I absolutely loved this! I’m in some ways a big Sherlock Holmes fan (I loved the Cumberbatch version, and in general I love the characters of Holmes and Watson as portrayed in film, though I find the original Arthur Conan Doyle stories painfully dry). Rather than yet another retelling, though, this one had a very unique YA twist: in this world, Holmes, Watson, and Moriarty all married and had children many generations earlier, and now each have robust family trees who are quite familiar with the original stories (which, in this world, were actually written by Watson). Jamie Watson grew up hearing about Charlotte Holmes, the descendant nearest his own age, and spent much of his life fantasizing about what it would be like for the two of them to recreate the adventures of their forefathers together. By what seems to be happenstance at the time, he finds himself at an American boarding school with her. But she devastates his expectations when she appears to loathe him at first sight. There is only one person whom she loathes more than Jamie, though: a boy who attacks her honor, provoking Jamie to defend her. Then, he turns up dead–and the two of them are the prime suspects. So of course, they have to work together to solve the case.
I absolutely loved the dynamic between Holmes and Watson (as they call one another): it’s exactly what the original duo would have been, with sexual tension involved. Charlotte is just as compelling a character as Sherlock, and it’s only because we see her through Jamie’s eyes that all her sharp edges somehow become endearing. We love her because he loves her, though he never says it in so many words. It’s all the better because he doesn’t. The story takes another twist when the Moriartys enter in, as of course they must. There’s lots of intrigue, action and adventure, mystery, and a twisted coming-of-age romance that also happens to involve oxycontin addiction (on Holmes’s part). I probably would have taken issue with the way this is portrayed, except that it’s true to the original: Sherlock was supposed to have a drug problem too, which is quite believable given the extremes of his (and Charlotte’s) characters.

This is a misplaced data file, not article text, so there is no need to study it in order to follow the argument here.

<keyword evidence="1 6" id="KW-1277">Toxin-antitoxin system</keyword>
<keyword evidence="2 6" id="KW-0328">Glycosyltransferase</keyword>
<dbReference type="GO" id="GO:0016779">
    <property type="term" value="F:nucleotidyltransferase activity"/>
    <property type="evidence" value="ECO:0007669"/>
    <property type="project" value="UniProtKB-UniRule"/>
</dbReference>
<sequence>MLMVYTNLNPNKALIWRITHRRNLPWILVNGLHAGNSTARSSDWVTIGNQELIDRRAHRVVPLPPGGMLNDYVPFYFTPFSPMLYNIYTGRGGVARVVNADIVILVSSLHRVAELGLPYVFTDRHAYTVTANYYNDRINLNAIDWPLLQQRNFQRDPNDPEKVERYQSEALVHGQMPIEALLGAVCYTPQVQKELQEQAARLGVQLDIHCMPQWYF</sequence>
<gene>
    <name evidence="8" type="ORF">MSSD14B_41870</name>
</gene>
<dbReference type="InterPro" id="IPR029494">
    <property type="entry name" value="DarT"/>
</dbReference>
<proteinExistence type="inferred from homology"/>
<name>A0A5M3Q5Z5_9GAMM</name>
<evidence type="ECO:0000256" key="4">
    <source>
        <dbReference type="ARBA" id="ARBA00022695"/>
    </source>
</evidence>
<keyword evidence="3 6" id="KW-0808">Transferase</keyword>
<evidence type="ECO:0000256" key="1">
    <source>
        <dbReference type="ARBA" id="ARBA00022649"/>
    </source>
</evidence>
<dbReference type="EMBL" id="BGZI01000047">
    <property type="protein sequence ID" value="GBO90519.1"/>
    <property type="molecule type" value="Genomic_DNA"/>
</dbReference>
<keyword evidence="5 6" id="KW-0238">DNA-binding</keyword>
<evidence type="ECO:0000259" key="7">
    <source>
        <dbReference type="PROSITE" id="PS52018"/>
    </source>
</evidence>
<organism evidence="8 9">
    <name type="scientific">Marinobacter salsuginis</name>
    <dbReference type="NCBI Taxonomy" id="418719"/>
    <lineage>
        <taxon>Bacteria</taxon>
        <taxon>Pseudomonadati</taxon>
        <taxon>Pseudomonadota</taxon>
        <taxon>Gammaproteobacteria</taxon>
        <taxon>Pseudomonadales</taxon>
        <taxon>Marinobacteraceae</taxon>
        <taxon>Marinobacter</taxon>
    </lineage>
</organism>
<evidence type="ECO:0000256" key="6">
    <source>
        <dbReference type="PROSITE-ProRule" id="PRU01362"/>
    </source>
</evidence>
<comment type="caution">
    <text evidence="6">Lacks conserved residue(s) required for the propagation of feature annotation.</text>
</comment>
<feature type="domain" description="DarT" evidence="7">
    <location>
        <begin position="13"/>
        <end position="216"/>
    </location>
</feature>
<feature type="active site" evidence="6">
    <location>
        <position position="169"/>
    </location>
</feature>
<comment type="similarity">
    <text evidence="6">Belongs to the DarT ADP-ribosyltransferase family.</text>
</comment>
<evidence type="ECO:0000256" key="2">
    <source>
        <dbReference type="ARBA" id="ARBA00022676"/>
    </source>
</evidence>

It’s rare that an e-book captures my attention enough to even finish it, let alone race through it as I did this one. It’s also rare that I’ll overlook the occasional f-bomb these days–I actually almost stopped reading early on because I thought the cussing would become intolerable. But it’s maybe one word every chapter or so, which I found I could more or less overlook. There are a few graphic sexual allusions too, but nothing that actually occurs on the pages of the story.
My rating: *****
Language: present; barely tolerable IMO
Sexual content: alluded to but not actually in the story
Violence: present but not over the top
Political content: none that I recall
Leave a Reply